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Car sales set another U.S. record

A surge in December deals pushed the number of cars sold in 2016 to a record high for the seventh year in a row.

The record was aided by the number of older cars on the road, improved economic conditions, easy credit, compelling product and Millennials aging and buying cars.

Sales for 2016 set a record of 17.6 million cars and trucks, a slight increase over the 17.5 million vehicles sold the year before, according to figures from sales tracker Autodata.

Projections for the year had speculated that the six-year streak of sales increases might end in 2016. But thanks to year-end incentives, automakers reported figures that beat expectations.

Back in 2009, massive job losses and tight credit sent car sales plunging to only 10.4 million. General Motors and Chrysler Group declared bankruptcy.

But since then sales have climbed steadily every year.

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Automakers reported strong sales nearly across the board for December 2016. Sales were up about 3% from last year, due in part to increased truck sales.

General Motors, Toyota and Ford all had increased sales over last December. A big exception was Fiat Chrysler, which was down 10%.

Volkswagen AG, which was hit with an emissions cheating scandal in 2015 that halted diesel sales, had a 20% increase in sales over last December.

Michelle Krebs, a senior analyst with AutoTrader, cautioned against reading too much into VW’s increase.

“VW sales last December were down so much,” Krebs said. “VW still has a long road back.”

Sales in 2016 held even better news for Audi, Infiniti, Honda, Porsche and Jaguar Land Rover — they all reported record sales figures for the year.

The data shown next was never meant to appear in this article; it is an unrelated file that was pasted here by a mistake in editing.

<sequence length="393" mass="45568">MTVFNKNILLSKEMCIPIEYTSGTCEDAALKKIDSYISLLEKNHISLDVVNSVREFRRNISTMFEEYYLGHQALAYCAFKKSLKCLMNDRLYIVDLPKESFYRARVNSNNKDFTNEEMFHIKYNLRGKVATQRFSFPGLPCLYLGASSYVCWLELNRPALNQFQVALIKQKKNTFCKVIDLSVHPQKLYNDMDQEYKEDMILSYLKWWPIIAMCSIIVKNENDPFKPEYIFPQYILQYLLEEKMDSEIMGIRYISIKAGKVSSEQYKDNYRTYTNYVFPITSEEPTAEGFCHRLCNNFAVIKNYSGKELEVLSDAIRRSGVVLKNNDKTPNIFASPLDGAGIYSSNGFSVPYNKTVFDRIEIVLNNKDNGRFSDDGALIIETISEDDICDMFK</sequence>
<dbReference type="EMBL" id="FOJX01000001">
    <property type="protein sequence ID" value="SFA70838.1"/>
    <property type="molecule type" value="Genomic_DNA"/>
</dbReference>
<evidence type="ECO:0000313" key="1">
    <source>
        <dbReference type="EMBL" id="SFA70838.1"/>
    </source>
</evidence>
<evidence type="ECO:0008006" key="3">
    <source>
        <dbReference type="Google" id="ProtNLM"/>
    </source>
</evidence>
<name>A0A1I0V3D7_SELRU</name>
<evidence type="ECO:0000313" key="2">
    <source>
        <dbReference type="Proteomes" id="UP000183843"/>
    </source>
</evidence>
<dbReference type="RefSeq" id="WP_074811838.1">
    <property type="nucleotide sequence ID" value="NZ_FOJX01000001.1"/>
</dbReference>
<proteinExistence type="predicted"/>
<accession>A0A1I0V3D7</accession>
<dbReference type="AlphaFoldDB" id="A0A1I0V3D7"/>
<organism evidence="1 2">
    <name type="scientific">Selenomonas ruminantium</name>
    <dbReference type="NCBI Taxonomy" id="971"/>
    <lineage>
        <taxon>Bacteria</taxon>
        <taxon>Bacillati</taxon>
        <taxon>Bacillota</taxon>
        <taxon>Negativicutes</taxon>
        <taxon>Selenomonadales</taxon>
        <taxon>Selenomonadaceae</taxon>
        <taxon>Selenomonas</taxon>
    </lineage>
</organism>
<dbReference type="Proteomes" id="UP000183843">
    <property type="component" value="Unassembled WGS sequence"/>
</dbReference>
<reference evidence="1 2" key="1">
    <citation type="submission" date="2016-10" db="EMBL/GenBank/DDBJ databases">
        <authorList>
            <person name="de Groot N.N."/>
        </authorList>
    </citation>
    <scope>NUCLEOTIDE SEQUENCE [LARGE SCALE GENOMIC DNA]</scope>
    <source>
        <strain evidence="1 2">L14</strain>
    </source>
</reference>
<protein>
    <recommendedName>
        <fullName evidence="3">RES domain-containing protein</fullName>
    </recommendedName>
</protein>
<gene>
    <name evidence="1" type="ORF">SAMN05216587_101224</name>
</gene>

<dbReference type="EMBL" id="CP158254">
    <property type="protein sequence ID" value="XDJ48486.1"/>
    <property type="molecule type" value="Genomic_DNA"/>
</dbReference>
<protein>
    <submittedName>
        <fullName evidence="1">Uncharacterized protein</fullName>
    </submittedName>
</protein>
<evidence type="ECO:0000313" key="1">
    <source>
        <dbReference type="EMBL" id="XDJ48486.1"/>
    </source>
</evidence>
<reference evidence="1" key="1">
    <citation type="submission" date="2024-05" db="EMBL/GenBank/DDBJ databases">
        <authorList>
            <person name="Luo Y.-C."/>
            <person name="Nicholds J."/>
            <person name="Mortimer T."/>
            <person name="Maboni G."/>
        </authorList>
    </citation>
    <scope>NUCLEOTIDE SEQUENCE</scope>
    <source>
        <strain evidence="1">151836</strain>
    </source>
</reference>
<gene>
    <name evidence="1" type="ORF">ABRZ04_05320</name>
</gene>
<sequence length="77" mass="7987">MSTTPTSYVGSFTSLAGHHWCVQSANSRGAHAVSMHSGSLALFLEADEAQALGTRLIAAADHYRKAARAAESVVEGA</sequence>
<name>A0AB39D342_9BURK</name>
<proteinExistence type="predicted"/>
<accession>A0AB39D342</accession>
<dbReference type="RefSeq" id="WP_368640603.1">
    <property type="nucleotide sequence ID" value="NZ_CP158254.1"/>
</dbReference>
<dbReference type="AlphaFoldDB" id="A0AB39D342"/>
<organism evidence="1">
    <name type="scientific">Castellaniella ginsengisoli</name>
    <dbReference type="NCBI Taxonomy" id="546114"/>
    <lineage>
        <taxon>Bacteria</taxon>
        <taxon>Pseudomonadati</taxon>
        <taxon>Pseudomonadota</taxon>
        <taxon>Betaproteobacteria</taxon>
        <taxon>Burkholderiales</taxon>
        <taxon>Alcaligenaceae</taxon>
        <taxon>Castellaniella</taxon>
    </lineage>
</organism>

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In more good news for the auto industry, the price of new cars was higher than ever.

Kelley Blue Book estimates that the average sales price reached an all-time record high of $35,309 in December 2016.

Low gas prices have reignited Americans’ desire to buy SUVs and pickups, which are typically sold at a higher price than sedans. Millennials have also contributed to sales of small and mid-sized utility vehicles as they’ve aged and have begun having families.

And with all the buying comes borrowing. Balances on car loans topped $1.1 trillion and the terms of loans have stretched out. Krebs said the average is now 68 months.

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Looking ahead to 2017, there are still lots of uncertainties, especially on the political front, according to Krebs.

She said there are also lots of leased vehicles that will be coming back onto the market and which could affect sales figures.

Current forecasts for 2017 range from 16.8 million to 17.3 million — a drop from this year’s total.